We have an extensive penny literature at home, but the English cottager cannot buy anything like the amount of printed matter for his penny that the Chinaman can for even less. A penny Prayer-book, admittedly sold at a loss, cannot compete in mass of matter with many of the books to be bought for a few cash in China. When it is considered, too, that a block has been laboriously cut for each leaf, the cheapness of the result is only accounted for by the wideness of sale.
Other modern scholars such as Endymion Wilkinson hold a more conservative and skeptical view. While Wilkinson does not deny "China's dominance in book production from the fourth to the fifteenth century," he also insists that arguments for the Chinese advantage "should not be extended either forwards or backwards in time."
European book production began to catch up with China after the introduction of the mechanical printing press in the mid fifteenth century. Reliable figures of the number of imprints of each edition are as hard to find in Europe as they are in China, but one result of the spread of printing in Europe was that public and private libraries were able to build up their collections and for the first time in over a thousand years they began to match and then overtake the largest libraries in China.— Endymion Wilkinson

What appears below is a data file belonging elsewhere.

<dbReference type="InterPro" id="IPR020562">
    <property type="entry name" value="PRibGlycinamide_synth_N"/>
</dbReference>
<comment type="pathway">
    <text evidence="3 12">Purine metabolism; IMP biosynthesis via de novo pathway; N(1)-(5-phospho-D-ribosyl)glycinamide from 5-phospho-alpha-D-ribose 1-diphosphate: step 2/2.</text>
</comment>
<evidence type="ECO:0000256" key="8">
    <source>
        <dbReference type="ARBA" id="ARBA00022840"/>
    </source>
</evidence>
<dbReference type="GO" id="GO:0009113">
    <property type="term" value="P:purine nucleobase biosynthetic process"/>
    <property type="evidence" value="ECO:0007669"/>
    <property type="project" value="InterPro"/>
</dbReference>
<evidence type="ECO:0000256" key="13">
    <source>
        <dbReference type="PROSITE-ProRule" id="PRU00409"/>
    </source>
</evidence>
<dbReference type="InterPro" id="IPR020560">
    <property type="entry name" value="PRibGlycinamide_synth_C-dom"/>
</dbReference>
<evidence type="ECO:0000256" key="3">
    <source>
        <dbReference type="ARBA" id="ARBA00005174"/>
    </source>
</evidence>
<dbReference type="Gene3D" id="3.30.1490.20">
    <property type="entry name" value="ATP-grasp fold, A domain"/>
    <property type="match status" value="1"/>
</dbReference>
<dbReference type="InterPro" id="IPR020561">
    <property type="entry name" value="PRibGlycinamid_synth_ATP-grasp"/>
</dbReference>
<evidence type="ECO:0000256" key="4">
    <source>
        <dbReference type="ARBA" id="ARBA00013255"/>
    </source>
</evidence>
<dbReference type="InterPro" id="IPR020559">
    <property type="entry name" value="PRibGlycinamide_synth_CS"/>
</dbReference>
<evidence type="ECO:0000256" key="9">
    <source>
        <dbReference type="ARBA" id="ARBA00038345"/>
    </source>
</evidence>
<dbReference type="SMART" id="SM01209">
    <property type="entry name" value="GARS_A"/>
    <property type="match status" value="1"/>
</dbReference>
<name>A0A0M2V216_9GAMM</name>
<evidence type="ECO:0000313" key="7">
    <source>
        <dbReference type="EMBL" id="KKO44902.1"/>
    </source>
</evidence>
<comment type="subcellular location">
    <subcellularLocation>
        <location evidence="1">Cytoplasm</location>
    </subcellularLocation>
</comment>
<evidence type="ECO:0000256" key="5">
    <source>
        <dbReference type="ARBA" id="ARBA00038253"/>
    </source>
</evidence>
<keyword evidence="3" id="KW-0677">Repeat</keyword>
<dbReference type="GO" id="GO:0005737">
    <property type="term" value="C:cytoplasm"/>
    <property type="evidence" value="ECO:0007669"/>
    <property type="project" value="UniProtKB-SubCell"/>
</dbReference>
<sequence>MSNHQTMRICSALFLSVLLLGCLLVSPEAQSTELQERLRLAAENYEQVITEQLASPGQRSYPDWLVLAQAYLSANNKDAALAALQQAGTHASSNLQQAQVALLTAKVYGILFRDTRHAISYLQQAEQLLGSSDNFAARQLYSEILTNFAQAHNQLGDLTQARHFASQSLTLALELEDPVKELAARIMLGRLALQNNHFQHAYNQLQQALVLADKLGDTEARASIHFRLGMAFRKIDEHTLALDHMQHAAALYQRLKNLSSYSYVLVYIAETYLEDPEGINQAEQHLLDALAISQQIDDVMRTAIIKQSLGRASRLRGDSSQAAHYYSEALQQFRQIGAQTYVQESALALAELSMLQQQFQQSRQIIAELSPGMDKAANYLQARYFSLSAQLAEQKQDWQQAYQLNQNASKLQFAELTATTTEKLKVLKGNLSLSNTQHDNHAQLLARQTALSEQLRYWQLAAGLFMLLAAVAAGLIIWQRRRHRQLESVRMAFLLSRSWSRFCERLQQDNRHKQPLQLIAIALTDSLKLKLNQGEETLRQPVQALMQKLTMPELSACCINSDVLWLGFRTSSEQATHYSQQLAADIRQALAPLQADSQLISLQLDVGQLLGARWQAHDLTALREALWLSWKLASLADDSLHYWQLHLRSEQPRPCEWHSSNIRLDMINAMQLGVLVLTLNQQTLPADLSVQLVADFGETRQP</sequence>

During the 16th and 17th centuries, printmaking enjoyed great popularity, especially in the illustration of books such as Buddhist texts, poems, novels, biographies, medical treatises, music, etc. The major center of production was initially in Kien-ngan (Fujian) and, from the 17th century, in Sin-ngan (Anhui) and Nanjing (Jiangsu). On the other hand, in the 18th century, the industry began to decline, with stereotyped images. This coincided with the arrival of European missionaries who introduced Western engraving techniques. The Jesuit Matteo Ripa edited in 1714-1715 a series of poems by Emperor Kangxi, which he illustrated with landscapes of the imperial summer residence at Jehol. During the reign of Emperor Qianlong the one hundred and four maps of the Chinese Empire made by Jesuit missionaries were printed, as well as illustrations of his military victories, which he commissioned in Paris from the engraver Charles-Nicolas Cochin (Conquests of the Emperor of China, 1767–1773). The emperor himself commissioned the Jesuits to instruct Chinese artisans in the intaglio technique, but they did not obtain good results. Already in the 19th century, the growing xenophobia against Europeans was progressively relegating the use of engraving in China.